The US yield curve inverted (although briefly), meaning that the yield on the 10 year government bond was lower than the yield on the 2 year bond. Find out why this is important in this week’s episode of the Money Shot. And, Argentinian populist candidate Alberto Fernandez won the primary election and the market reacted very badly.

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China fired a warning shot as it weakened its currency against the US Dollar. The Yuan fell by 6% on Monday, not enough to make up for the Trade Tariffs that were imposed the week before, but certainly a warning. Trump reacted badly, asking the Fed to review currency manipulation. SASBO, the SA banking union, is threatening to strike over job losses on the sector. They have 73k employees registered with the union, threatening to bring SA banking system to a halt.

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It’s a busy week as the US Fed cuts interest rates. Trump imposes an additional 10% trade tariff on $300bn worth of Chinese goods. Meanwhile back at home, the boardroom brawl continues between Old Mutual and Peter Moyo, Eskom reports a R20.7bn loss for the financial year, and the Rand plummets to close Friday at R14.76 against the US Dollar – after trading with a 13 handle just a week ago. And Woolworths reports rather disappointing results.

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CPI inflation came in again slap bang in the middle of the SARB’s target range. Eskom gets an additional bailout of R59bn, and the chickens are already coming home to roost as Fitch kept our credit rating stable, but downgrades the outlook from stable to negative… and Moody’s warns that government debt is now at dangerous levels.

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It seems like the markets are not loving the renewed talks of China/US trade wars and the seizing of the British “fuel smuggling” tanker by Iran in the Strait of Homuz. Anthea explains that, as well as sharing the good news of the SA Reserve Bank cutting interest rates and Ford committing to creating 1,200 new jobs as they ramp up their new plant here in SA. She also reports on EOH, Pioneer Foods and PepsiCo. To wrap things up, she discusses how Netflix has fallen 12% in after-hours trading on Wednesday after indicating that it had lost subscribers in the US for the first time since 2008.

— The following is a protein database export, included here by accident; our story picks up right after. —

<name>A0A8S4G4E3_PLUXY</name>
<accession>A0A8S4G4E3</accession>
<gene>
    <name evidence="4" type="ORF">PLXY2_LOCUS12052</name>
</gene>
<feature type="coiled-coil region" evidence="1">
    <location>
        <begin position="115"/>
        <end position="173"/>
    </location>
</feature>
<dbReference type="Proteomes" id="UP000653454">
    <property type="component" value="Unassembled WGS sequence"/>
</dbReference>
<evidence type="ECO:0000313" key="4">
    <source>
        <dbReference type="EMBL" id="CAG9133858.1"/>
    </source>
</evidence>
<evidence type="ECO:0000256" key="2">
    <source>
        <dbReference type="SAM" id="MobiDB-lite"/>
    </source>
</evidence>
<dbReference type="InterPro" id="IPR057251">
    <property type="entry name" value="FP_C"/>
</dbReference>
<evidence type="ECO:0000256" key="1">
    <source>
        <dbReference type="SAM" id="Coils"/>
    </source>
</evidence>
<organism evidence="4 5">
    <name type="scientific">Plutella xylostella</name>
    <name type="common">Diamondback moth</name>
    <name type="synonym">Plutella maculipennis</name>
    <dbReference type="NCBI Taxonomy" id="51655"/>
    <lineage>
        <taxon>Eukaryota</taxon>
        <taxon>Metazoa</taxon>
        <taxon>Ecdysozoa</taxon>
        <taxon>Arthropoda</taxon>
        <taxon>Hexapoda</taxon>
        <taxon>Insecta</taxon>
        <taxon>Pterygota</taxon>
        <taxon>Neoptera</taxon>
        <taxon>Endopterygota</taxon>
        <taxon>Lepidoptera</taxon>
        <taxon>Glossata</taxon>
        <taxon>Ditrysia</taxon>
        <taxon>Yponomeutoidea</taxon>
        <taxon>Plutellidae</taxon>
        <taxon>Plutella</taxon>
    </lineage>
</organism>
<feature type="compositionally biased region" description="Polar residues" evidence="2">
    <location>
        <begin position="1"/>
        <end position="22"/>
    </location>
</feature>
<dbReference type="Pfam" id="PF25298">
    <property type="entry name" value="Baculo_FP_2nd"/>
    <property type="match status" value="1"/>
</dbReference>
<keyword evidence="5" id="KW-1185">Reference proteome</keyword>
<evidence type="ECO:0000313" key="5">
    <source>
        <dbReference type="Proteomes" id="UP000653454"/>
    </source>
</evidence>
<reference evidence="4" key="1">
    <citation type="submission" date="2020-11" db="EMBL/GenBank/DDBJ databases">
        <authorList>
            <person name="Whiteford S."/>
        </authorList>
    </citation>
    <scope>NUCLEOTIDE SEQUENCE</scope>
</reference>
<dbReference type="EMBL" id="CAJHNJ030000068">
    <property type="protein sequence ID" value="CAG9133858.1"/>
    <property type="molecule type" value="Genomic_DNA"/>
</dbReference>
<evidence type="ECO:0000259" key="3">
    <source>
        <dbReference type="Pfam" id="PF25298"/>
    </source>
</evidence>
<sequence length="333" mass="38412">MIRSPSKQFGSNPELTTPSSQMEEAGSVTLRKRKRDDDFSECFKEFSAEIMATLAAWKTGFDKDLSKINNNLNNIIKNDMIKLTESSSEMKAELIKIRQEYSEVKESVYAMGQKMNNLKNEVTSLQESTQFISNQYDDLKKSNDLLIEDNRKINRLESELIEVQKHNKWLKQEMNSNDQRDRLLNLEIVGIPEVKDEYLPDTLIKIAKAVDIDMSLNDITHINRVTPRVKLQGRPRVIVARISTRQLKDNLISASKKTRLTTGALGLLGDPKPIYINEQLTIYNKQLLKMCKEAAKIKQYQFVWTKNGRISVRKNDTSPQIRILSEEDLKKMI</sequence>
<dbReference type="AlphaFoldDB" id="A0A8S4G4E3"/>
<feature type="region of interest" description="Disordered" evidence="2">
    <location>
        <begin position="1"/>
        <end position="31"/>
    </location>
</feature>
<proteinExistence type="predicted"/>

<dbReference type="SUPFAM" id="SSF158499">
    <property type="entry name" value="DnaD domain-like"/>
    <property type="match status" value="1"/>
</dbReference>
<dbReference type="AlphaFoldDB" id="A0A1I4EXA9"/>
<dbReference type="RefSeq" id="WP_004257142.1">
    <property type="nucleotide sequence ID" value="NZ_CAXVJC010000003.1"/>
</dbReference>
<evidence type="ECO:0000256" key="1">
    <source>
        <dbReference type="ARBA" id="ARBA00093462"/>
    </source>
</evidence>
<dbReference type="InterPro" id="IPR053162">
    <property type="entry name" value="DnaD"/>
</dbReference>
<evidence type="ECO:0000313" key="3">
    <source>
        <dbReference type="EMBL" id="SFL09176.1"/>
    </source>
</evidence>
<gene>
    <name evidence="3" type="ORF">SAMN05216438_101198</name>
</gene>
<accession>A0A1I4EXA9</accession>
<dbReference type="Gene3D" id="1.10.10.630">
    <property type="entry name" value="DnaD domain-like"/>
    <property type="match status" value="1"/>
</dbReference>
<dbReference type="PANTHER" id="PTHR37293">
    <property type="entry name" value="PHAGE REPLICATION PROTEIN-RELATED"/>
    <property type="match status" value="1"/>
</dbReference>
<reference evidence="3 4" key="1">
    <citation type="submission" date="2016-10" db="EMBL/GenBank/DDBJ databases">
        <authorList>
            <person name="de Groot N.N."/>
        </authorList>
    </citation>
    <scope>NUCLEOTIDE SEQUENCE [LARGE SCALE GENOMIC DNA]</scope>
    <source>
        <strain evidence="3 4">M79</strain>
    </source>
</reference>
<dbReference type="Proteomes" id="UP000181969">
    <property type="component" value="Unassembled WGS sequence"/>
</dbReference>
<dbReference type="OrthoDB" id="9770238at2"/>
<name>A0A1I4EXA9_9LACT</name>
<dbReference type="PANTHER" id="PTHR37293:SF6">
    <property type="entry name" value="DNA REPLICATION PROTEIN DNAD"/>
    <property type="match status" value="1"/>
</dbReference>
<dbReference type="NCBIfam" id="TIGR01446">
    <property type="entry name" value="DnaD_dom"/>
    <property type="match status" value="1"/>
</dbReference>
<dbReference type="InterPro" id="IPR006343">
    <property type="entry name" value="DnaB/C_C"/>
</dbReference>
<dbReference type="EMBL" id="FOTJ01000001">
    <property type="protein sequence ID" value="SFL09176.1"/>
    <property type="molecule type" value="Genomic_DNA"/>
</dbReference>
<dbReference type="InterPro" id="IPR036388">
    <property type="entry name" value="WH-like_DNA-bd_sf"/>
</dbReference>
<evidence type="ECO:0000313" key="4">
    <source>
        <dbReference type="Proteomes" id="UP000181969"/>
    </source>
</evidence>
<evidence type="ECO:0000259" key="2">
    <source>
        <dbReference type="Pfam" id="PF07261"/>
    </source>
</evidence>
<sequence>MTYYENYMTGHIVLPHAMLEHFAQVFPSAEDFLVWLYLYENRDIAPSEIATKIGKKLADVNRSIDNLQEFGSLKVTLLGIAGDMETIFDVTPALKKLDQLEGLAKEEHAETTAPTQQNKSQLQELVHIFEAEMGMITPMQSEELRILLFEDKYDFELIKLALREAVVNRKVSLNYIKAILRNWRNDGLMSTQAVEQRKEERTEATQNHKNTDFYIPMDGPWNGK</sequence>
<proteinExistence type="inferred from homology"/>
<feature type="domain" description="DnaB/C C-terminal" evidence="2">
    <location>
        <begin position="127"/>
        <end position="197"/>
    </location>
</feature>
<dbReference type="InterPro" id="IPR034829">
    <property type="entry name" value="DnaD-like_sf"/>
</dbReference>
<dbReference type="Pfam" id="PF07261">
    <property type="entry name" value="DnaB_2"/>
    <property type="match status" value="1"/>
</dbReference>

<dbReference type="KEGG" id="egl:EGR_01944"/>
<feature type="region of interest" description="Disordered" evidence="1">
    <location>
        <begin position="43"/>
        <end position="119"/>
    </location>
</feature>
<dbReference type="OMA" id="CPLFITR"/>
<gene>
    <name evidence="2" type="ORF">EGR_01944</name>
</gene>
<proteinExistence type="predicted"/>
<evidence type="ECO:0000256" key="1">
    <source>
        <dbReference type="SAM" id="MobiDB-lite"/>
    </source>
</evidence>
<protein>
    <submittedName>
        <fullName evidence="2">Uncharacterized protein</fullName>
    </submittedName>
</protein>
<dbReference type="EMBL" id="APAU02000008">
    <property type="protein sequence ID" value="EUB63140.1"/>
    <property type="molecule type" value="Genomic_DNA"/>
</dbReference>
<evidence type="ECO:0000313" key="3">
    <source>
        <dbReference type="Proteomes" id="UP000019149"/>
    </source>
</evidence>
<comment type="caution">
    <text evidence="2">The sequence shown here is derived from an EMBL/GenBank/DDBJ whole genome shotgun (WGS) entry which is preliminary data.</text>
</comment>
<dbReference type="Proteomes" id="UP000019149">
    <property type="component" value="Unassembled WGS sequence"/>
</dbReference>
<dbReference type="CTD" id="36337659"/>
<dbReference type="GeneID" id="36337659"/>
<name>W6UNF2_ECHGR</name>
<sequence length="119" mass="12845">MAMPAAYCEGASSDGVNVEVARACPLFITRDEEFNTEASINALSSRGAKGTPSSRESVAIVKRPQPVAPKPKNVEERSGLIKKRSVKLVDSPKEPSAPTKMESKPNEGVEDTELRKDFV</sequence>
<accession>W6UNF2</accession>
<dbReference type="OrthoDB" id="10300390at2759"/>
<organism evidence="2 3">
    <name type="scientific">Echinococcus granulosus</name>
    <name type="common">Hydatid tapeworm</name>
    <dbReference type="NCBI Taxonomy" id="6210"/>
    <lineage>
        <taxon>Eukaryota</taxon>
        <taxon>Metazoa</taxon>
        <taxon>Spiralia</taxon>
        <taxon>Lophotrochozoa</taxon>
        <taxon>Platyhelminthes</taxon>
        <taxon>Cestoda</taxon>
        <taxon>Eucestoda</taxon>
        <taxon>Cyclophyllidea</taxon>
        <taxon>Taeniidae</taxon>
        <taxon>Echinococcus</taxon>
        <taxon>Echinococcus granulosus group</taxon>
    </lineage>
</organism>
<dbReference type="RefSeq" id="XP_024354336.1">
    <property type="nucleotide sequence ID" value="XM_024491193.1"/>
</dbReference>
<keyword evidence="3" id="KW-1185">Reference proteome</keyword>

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The market is swinging in all directions while the Rand is constantly flirting with the 13 handle to the USD, but can’t seem to settle on this figure. Woolworths releases a trading update which is in line with what was expected. Health is important and FNB’s banking app now rewards good well-being. The CEO of the Stringfellow Group hands himself over to the police in Honeydew, following allegations that he may have misappropriated hundreds of millions in client funds. Plus, more on Richard Branson’s space-tourism venture, Virgin Galactic.

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With Gareth away, the rest of the team take up this week’s finance conversations with Anthea, starting with a look at trading volumes and US non-farm payrolls. Congratulations go out to Christine Lagarde and Phuti Mahanyele-Debengwa on their new positions. Anthea then unpacks Eskom’s debt for government bonds or ring-fencing it in a special account, before giving details of escalating battle between Peter Moyo and Trevor Manuel. She wraps things up by helping a listener find out more about Karatbars.

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With the beginning of July signalling the mid-point of the year, Anthea reports on the JSE closing the first half of 2019 in positive territory, despite a weak economy – an economy that remains stuck in its longest downward cycle since 1945. She also looks at the formal sector adding 22 000 new jobs in the first quarter of 2019, Daniel Mminele’s resignation, the petrol price, and Steinhoff looking to recover R870m from Jooste. The new #PayBackTheMoney – Discovery Bank – gets discussed, too.

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The US Fed has left rates unchanged, but signalled that they are prepared to cut rates. On Wednesday the European Central Bank (ECB) surprised the market by signalling an increased likelihood of rate cuts (although rates are already at record lows) and stimulus measure. South Africa’s May 2019 CPI inflation rate came out at 4.5% y/y (April 4.4% y/y). Multichoice reported core HEPS up 10% to 410cps, which was roughly the mid-point of the range given in the recent trading update. Naspers has released its results for the year to end March. KAP reported a core HEPS decline of 8% for FY19, which is an unexpected disappointment, especially in light of the 6% growth achieved in H1. And Facebook announced the launch of its cryptocurrency, Libra.

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How has the bombing of the two Japanese oil tankers in the strait of Hormuz by the Iranians impacted the economy? Anthea explains it to the team, before looking at emerging markets, mining production and Business Confidence. She also touches on Naspers rising, even though Tencent fell in Hong Kong. She concludes with an analysis of Beyond Meat, a Los Angeles based producer of plant-based meat substitutes.

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